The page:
A visit to the “Wild West” of Rwanda
It’s the last day of what has been one of the busiest, challenging, most inspirational and rewarding trips I have ever made to Rwanda. And I have made a lot of trips here.
We had a wonderful first week looking at the impact of our work at Wellspring Foundation in the 49 schools in Gasabo province, near the capital Kigali and planning for a new work we are starting in Rubavu, near the Democratic Republic of Congo. This week I got to visit the area. And what a visit it was.
It started with a meeting at the District government offices where our local team met the Mayor and Vice Mayor [the two most senior government representatives] as well as the head of education in the area. It’s very hard to get a meeting so we were delighted that all four were there to meet us. They told us they knew of Wellspring and of the work we had done in Gasabo and on a pilot project in the area. They also told us about some of the chronic issues. Lack of space and facilities, overcrowding, untrained teachers. We talked of the critical problems facing girls in particular, with very high levels of teen pregnancy, children needing to stay and care for families while parents worked, very high drop out rates and the lack of opportunities that among other things, leads many of the girls into exploitation and prostitution. The issues are huge, but the good news was that we were able to tell them that we were committing to stand with them and that we would be launching a 5 year program to repeat what we have done in Gasabo, building vibrant school committees with leaders, teachers, parents and the children themselves. The Mayor was delighted and as he and I shook hands on it, we shared a look of passion and commitment.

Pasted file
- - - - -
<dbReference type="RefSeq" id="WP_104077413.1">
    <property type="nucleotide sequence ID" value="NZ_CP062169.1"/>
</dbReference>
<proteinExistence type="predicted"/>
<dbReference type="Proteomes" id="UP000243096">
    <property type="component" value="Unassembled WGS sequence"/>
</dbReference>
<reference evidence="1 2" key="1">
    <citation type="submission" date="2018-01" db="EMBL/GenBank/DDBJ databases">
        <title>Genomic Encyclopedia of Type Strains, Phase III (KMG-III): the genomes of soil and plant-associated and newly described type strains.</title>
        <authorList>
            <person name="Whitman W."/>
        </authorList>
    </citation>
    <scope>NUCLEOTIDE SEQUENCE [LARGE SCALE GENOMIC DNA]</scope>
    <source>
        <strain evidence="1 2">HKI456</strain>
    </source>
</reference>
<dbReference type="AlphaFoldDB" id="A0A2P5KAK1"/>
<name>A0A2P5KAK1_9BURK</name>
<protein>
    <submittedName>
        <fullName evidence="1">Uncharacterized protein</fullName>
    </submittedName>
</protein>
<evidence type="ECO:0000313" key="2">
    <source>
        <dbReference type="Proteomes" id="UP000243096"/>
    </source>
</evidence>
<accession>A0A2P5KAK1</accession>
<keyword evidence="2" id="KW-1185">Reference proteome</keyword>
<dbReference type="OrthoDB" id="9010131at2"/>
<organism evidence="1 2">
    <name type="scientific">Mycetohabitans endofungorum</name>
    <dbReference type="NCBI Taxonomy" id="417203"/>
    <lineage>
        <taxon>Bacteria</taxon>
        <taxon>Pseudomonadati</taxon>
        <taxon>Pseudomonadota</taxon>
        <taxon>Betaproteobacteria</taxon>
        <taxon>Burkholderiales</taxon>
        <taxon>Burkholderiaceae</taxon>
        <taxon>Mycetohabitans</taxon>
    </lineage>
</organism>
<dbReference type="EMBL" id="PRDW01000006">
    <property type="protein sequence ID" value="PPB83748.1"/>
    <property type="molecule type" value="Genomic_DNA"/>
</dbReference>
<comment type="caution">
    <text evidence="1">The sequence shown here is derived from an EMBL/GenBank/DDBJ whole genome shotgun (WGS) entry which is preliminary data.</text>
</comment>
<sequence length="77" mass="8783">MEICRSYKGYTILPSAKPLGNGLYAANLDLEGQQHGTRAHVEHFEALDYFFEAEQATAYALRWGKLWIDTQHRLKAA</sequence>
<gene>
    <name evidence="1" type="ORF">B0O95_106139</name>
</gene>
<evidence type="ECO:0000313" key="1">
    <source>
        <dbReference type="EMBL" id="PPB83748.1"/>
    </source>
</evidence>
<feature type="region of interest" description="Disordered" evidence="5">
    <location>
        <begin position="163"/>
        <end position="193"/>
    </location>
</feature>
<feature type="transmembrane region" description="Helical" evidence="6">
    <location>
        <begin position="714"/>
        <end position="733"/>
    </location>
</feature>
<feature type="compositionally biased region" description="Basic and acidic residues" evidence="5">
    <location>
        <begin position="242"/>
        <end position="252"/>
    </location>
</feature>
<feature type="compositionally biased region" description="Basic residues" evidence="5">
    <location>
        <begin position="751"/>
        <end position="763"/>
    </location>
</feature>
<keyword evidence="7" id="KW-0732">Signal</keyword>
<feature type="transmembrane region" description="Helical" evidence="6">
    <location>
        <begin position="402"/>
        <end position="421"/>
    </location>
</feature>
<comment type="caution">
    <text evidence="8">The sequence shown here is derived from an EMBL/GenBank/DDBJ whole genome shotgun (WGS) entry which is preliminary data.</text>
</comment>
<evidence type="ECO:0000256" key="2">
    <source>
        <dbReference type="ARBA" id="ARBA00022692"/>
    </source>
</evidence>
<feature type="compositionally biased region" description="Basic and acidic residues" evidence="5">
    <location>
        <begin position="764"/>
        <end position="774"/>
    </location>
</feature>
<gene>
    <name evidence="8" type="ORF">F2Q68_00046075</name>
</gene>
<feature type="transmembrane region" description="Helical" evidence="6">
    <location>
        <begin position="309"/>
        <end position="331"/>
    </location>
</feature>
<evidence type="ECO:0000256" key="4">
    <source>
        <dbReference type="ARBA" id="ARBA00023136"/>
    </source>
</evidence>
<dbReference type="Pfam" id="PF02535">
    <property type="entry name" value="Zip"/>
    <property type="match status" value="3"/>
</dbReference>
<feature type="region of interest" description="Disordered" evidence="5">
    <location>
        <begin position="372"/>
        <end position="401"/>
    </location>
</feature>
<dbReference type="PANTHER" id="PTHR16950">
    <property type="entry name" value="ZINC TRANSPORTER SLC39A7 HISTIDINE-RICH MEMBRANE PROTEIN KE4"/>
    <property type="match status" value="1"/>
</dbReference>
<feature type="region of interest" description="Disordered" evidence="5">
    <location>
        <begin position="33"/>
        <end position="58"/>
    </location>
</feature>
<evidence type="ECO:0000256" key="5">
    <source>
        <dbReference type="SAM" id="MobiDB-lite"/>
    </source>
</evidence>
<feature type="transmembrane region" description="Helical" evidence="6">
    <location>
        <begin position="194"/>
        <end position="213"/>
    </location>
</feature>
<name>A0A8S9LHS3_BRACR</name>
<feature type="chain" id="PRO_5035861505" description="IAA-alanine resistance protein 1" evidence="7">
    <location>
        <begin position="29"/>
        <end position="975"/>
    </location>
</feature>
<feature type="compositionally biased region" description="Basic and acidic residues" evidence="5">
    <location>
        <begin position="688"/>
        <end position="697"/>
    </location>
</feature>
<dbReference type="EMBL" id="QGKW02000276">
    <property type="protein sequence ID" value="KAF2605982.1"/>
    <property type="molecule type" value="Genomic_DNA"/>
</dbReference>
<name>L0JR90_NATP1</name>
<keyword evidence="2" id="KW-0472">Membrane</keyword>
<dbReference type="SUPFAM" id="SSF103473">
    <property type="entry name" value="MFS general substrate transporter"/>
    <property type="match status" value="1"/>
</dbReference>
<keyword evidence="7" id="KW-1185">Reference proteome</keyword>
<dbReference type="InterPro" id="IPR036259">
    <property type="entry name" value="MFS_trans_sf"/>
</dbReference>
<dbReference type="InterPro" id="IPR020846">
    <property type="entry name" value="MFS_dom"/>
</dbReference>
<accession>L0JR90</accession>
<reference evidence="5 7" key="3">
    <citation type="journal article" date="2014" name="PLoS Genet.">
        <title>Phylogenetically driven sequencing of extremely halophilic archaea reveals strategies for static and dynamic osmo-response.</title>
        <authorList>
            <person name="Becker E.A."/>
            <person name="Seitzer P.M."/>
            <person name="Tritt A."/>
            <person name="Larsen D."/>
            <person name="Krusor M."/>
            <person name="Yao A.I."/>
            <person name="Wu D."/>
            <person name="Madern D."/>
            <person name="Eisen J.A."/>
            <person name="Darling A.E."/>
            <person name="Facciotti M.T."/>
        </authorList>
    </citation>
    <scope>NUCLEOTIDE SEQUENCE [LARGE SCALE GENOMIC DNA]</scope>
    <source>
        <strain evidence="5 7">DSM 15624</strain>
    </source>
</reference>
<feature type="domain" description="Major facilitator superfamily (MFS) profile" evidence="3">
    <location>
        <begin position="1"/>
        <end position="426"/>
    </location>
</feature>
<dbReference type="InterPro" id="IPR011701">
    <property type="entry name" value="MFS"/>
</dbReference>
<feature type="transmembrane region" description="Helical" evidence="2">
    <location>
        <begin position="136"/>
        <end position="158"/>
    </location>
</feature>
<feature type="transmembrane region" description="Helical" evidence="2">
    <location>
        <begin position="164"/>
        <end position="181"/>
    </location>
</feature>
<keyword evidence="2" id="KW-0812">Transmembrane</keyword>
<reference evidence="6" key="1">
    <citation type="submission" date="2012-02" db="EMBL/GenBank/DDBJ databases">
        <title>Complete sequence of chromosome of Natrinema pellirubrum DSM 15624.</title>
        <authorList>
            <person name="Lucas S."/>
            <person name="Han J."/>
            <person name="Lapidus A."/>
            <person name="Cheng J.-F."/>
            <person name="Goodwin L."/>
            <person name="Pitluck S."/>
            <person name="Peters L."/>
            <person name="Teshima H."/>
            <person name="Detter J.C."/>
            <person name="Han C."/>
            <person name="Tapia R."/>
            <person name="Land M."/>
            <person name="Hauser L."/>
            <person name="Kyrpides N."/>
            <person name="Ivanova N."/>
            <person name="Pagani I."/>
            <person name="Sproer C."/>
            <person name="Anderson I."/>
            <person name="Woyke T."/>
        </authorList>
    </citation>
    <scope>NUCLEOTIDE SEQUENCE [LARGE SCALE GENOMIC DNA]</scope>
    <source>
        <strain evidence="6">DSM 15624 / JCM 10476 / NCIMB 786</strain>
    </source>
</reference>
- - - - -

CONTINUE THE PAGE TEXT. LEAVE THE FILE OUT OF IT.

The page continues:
At the end of the meeting, the local leaders took us to the border a mile away. 50,000 people a day here cross to trade. Every one of them is searching for a way out of poverty and to feed their families. It was a river of life that threaded from one country to another, full of dreams and aspirations, triumphs and desperation. Living breathing human beings like you and I, who all have a story they live out every day.
The next day we visited two schools and filmed there for our Gala. Or at least I thought that was what we were doing, but it was so much more than that. The first school was one we have been working in for a year. So much has changed and the children had created a sketch for us about life before Wellspring and life after. Before they hated school, they were kicked and punched, hit with sticks. They learnt nothing and many dropped out. Now, they are treated with dignity, lessons are fun and they can’t wait to go. These children had even formed the “Response to a child” club and with Felicienne, the wonderful Headmistress, were reaching out to children who had left to encourage them back. Every child who could was bringing a potato to school, to give to those who had nothing to eat and they were determined to make things better. This school has become a model for others in the area and things are changing. I left the classroom and was literally mobbed by hundreds of children who gathered around me to dance. Finding myself at the centre of this explosion of joy, I danced like no one was watching. Apart from the hundreds of children who thought it was hysterical. And the camera crew…who I have forbidden from ever showing my moves.